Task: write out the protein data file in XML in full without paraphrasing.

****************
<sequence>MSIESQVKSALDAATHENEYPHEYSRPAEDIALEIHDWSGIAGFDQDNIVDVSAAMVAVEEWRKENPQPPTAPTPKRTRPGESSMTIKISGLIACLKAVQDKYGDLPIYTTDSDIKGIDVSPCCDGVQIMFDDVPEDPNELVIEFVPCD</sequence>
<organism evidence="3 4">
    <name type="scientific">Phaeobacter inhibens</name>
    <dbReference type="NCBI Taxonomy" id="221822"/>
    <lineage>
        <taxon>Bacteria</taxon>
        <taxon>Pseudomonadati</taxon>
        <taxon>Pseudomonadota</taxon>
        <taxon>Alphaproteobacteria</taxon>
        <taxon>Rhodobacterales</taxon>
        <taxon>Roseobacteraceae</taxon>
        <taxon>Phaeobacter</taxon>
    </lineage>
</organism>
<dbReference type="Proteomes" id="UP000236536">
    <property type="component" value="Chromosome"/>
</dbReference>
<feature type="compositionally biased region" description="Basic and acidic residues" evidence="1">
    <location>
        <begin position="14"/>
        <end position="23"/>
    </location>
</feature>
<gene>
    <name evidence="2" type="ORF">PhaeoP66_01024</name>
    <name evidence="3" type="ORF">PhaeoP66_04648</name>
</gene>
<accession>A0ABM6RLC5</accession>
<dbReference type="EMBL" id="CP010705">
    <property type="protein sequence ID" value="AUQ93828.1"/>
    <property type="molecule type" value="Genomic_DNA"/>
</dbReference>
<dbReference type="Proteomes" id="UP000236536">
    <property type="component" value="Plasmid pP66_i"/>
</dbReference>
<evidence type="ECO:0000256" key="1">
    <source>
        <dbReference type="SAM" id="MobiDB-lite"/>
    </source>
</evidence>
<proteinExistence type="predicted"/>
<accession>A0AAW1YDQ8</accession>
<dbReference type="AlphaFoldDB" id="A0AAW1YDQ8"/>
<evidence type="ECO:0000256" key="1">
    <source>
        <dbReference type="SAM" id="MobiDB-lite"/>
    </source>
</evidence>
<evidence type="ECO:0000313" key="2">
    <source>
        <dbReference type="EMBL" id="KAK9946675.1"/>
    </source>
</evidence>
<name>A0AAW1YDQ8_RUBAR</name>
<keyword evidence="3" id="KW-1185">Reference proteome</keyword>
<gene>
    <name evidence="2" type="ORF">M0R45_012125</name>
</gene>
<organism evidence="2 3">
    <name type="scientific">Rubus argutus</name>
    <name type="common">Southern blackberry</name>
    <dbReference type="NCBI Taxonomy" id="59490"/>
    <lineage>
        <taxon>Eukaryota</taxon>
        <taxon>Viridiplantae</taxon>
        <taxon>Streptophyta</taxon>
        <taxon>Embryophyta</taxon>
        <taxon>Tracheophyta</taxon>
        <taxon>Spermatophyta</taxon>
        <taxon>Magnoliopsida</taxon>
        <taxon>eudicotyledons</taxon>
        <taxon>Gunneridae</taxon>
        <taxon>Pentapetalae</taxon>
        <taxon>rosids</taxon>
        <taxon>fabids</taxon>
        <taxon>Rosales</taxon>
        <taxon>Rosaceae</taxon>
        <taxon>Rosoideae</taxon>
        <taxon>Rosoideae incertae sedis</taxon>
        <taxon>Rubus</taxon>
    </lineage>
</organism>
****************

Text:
<sequence>MSIESQVKSALDAATHENEYPHEYSRPAEDIALEIHDWSGIAGFDQDNIVDVSAAMVAVEEWRKENPQPPTAPTPKRTRPGESSMTIKISGLIACLKAVQDKYGDLPIYTTDSDIKGIDVSPCCDGVQIMFDDVPEDPNELVIEFVPCD</sequence>
<organism evidence="3 4">
    <name type="scientific">Phaeobacter inhibens</name>
    <dbReference type="NCBI Taxonomy" id="221822"/>
    <lineage>
        <taxon>Bacteria</taxon>
        <taxon>Pseudomonadati</taxon>
        <taxon>Pseudomonadota</taxon>
        <taxon>Alphaproteobacteria</taxon>
        <taxon>Rhodobacterales</taxon>
        <taxon>Roseobacteraceae</taxon>
        <taxon>Phaeobacter</taxon>
    </lineage>
</organism>
<dbReference type="Proteomes" id="UP000236536">
    <property type="component" value="Chromosome"/>
</dbReference>
<feature type="compositionally biased region" description="Basic and acidic residues" evidence="1">
    <location>
        <begin position="14"/>
        <end position="23"/>
    </location>
</feature>
<gene>
    <name evidence="2" type="ORF">PhaeoP66_01024</name>
    <name evidence="3" type="ORF">PhaeoP66_04648</name>
</gene>
<accession>A0ABM6RLC5</accession>
<dbReference type="EMBL" id="CP010705">
    <property type="protein sequence ID" value="AUQ93828.1"/>
    <property type="molecule type" value="Genomic_DNA"/>
</dbReference>
<dbReference type="Proteomes" id="UP000236536">
    <property type="component" value="Plasmid pP66_i"/>
</dbReference>
<evidence type="ECO:0000256" key="1">
    <source>
        <dbReference type="SAM" id="MobiDB-lite"/>
    </source>
</evidence>
<proteinExistence type="predicted"/>
<accession>A0AAW1YDQ8</accession>
<dbReference type="AlphaFoldDB" id="A0AAW1YDQ8"/>
<evidence type="ECO:0000256" key="1">
    <source>
        <dbReference type="SAM" id="MobiDB-lite"/>
    </source>
</evidence>
<evidence type="ECO:0000313" key="2">
    <source>
        <dbReference type="EMBL" id="KAK9946675.1"/>
    </source>
</evidence>
<name>A0AAW1YDQ8_RUBAR</name>
<keyword evidence="3" id="KW-1185">Reference proteome</keyword>
<gene>
    <name evidence="2" type="ORF">M0R45_012125</name>
</gene>
<organism evidence="2 3">
    <name type="scientific">Rubus argutus</name>
    <name type="common">Southern blackberry</name>
    <dbReference type="NCBI Taxonomy" id="59490"/>
    <lineage>
        <taxon>Eukaryota</taxon>
        <taxon>Viridiplantae</taxon>
        <taxon>Streptophyta</taxon>
        <taxon>Embryophyta</taxon>
        <taxon>Tracheophyta</taxon>
        <taxon>Spermatophyta</taxon>
        <taxon>Magnoliopsida</taxon>
        <taxon>eudicotyledons</taxon>
        <taxon>Gunneridae</taxon>
        <taxon>Pentapetalae</taxon>
        <taxon>rosids</taxon>
        <taxon>fabids</taxon>
        <taxon>Rosales</taxon>
        <taxon>Rosaceae</taxon>
        <taxon>Rosoideae</taxon>
        <taxon>Rosoideae incertae sedis</taxon>
        <taxon>Rubus</taxon>
    </lineage>
</organism>